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Monitoring of fracture healing


To develop an objective technique for the evaluation of electrical and mechanical stimulation methods.

In vivo assessment of bone quality by vibration and wave propagation techniques, including osteoporosis assessment and other clinical applications.

Fracture healing is traditionally assessed by a combination of manipulation (qualitative stiffness testing) and X-ray examination (qualitative image analysis). Whereas in the majority of cases this qualitative assessment is sufficient, it is of course subjective. Hence there is a clinical interest in the quantification of stiffness testing as well as image analysis.

1. The quantification of image analysis is worthwhile from two different points of view. The one is image analysis as a technique for the assessment of biological processes (eg scintigraphy for the follow up of bone growth). The other is quantitative image analysis in combination with a mechanical model to predict the stiffness and strength of a bony structure. Quantitative histomorphometry is currently developed to this purpose.

BMC (Bone Mineral Content) scanning and QCT (Quantitative Computer Tomography) can be used both to evaluate biological processes and to predict strength. These techniques have been applied in clinical research.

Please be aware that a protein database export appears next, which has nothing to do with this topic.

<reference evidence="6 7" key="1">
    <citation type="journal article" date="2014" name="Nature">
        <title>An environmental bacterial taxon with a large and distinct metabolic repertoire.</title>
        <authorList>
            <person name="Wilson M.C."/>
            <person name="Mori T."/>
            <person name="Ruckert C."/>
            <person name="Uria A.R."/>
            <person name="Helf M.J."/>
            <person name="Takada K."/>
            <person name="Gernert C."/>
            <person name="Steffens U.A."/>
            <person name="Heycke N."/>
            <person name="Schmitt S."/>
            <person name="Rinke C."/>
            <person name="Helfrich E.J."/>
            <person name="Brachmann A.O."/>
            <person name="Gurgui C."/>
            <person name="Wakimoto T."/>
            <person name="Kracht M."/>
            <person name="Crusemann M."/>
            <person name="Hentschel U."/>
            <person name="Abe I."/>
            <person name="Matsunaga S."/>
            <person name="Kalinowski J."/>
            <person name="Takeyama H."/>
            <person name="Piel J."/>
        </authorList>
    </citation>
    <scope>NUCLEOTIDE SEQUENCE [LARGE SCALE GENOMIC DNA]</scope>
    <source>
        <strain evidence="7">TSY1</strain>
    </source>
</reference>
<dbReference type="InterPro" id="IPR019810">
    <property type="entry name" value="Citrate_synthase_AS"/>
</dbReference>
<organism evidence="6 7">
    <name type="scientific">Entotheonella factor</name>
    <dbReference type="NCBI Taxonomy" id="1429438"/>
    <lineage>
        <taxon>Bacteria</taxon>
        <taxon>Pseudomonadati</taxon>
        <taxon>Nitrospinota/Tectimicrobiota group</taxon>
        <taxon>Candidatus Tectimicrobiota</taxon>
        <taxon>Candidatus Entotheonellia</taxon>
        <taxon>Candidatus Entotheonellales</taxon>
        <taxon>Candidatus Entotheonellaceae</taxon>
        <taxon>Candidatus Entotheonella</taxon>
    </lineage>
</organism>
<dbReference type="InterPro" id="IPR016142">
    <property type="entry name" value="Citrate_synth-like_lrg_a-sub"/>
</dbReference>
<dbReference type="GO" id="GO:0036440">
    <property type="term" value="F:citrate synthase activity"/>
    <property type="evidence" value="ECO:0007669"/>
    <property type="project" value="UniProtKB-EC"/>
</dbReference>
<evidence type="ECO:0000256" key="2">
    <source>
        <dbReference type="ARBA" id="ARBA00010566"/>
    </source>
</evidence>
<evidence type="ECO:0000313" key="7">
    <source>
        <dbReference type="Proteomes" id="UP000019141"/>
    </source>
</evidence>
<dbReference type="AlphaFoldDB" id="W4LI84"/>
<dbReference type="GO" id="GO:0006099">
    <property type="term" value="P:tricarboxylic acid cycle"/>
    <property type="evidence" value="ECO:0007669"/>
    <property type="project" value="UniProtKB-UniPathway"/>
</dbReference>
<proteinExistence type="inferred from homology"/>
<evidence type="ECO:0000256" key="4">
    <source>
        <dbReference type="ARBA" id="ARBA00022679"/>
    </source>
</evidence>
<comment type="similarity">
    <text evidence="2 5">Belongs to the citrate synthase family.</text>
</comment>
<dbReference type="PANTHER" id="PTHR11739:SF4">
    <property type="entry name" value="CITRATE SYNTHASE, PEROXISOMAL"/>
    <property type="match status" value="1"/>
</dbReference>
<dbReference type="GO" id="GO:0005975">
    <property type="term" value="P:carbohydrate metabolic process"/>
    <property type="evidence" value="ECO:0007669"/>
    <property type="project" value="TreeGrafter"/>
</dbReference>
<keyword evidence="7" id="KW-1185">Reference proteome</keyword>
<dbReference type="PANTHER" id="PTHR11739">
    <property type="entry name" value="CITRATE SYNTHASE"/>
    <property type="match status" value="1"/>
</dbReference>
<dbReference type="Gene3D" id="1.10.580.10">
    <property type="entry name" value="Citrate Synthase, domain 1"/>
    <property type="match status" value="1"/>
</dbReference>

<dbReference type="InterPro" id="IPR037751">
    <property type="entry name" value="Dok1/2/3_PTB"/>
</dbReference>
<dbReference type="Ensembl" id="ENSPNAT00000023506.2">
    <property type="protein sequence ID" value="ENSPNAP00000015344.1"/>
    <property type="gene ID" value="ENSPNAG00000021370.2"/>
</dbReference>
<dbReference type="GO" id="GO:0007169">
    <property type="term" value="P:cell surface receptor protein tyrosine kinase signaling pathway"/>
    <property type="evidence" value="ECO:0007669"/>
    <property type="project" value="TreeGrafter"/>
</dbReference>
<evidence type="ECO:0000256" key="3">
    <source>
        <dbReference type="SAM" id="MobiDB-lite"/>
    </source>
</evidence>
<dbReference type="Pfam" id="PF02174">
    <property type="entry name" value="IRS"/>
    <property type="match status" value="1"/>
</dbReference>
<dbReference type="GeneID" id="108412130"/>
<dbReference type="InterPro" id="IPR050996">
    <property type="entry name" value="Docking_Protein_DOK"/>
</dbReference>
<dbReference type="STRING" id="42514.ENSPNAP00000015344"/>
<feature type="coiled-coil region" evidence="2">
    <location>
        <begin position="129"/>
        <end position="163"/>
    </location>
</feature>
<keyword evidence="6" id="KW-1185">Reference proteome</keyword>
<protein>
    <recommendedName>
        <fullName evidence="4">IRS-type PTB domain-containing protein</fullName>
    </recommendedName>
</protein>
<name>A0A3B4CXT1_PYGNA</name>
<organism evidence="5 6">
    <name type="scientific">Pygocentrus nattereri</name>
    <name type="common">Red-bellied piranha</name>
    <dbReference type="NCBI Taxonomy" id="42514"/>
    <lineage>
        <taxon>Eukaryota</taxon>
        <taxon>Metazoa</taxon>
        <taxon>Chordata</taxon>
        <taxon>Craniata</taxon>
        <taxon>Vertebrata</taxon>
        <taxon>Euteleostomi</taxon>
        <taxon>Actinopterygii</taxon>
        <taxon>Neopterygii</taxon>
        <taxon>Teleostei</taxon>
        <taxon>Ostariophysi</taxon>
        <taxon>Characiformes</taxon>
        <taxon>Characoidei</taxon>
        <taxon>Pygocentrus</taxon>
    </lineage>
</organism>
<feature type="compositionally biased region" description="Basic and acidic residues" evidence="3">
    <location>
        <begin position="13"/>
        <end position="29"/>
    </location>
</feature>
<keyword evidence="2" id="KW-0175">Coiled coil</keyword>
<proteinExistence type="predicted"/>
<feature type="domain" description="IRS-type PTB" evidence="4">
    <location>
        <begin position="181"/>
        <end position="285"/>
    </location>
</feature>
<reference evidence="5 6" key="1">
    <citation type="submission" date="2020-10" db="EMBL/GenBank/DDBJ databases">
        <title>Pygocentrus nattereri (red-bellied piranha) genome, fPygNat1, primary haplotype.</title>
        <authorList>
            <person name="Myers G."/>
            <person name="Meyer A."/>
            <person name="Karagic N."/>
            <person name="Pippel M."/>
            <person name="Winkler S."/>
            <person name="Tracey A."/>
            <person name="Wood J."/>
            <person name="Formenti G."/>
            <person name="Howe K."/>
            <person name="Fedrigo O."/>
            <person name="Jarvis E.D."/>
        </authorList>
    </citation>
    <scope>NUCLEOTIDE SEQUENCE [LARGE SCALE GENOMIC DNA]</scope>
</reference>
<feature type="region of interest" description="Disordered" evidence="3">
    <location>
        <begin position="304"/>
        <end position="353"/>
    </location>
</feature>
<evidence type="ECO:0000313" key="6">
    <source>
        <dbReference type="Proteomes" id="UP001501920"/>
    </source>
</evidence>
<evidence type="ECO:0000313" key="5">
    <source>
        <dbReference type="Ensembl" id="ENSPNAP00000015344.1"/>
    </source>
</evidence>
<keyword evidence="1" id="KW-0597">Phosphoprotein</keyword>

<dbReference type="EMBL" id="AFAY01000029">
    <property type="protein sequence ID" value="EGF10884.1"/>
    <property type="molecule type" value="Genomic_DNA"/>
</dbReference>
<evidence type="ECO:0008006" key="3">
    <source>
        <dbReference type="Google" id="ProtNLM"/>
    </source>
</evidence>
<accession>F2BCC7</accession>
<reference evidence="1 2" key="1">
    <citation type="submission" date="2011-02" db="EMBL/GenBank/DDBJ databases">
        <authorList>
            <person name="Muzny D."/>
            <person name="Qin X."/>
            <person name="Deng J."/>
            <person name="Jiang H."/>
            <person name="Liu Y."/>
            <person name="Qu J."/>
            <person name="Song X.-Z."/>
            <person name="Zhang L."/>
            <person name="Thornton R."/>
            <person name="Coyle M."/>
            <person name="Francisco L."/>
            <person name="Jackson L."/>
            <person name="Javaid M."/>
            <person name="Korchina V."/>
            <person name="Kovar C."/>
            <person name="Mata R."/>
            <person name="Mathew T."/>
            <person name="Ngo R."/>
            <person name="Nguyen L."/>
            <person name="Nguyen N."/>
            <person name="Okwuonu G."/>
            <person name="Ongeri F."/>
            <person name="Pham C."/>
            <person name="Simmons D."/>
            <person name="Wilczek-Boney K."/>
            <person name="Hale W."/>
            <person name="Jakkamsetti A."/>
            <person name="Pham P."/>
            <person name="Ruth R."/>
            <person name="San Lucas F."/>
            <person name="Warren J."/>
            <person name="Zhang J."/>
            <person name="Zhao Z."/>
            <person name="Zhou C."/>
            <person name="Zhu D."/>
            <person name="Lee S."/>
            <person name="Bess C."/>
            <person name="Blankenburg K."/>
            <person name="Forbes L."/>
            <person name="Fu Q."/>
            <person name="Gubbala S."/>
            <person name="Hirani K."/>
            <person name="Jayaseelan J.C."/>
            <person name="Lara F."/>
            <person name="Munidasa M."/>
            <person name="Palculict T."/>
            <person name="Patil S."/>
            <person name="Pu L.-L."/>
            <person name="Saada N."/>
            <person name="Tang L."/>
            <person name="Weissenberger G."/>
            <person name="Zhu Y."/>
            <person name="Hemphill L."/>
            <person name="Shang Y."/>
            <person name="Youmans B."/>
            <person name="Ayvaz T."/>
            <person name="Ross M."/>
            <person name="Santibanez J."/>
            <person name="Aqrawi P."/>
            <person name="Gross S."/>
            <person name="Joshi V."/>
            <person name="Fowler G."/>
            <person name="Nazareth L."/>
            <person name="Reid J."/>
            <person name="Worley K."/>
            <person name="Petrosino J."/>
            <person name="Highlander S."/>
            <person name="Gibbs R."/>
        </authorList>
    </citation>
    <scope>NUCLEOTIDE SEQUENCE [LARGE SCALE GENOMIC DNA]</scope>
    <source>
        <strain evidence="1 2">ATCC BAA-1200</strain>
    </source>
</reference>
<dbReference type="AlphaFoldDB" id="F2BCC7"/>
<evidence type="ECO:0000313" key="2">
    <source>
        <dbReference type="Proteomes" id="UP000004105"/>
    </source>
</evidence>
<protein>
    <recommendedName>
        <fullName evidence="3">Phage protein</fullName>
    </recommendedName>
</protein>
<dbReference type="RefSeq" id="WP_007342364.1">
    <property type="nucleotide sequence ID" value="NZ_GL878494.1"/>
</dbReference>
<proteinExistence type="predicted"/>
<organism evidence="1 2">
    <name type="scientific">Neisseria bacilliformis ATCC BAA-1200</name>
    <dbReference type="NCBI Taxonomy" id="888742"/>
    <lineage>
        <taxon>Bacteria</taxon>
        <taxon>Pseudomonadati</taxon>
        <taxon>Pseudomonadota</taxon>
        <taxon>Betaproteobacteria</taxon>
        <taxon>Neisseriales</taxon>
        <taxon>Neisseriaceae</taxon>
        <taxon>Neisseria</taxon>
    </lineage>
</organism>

2. The quantification of stiffness testing is considered the most direct approach, since stiffness is expected to correlate directly with load bearing capacity.

Fracture stiffness tests can be subdivided into static tests and dynamic tests. Within the category of static tests we can distinguish between direct displacement measurements on the fractured bone and undirect load carrying tests using eg external or internal fixation systems

Dynamic tests can be subdivided into sonic and ultrasound tests. Sonic tests include shock wave propagation as well as vibration analysis. Whereas static testing measures pure stiffness, dynamic test data are affected by mass (density) characteristics as well.

Quantitative methods for fracture healing monitoring would have advantages over the conventional assessment methods for the following purposes:

1. To define on an objective scientific basis the endpoint of healing.
2. To evaluate quantitively the effect of different treatment regimes: eg electrical or mechanical stimulation.
3. To evaluate bone consolidation after elongation or osseous integration after bone grafting.
4. To identify complications or abnormalities in fracture healing in an early stage.


K.U. Leuven
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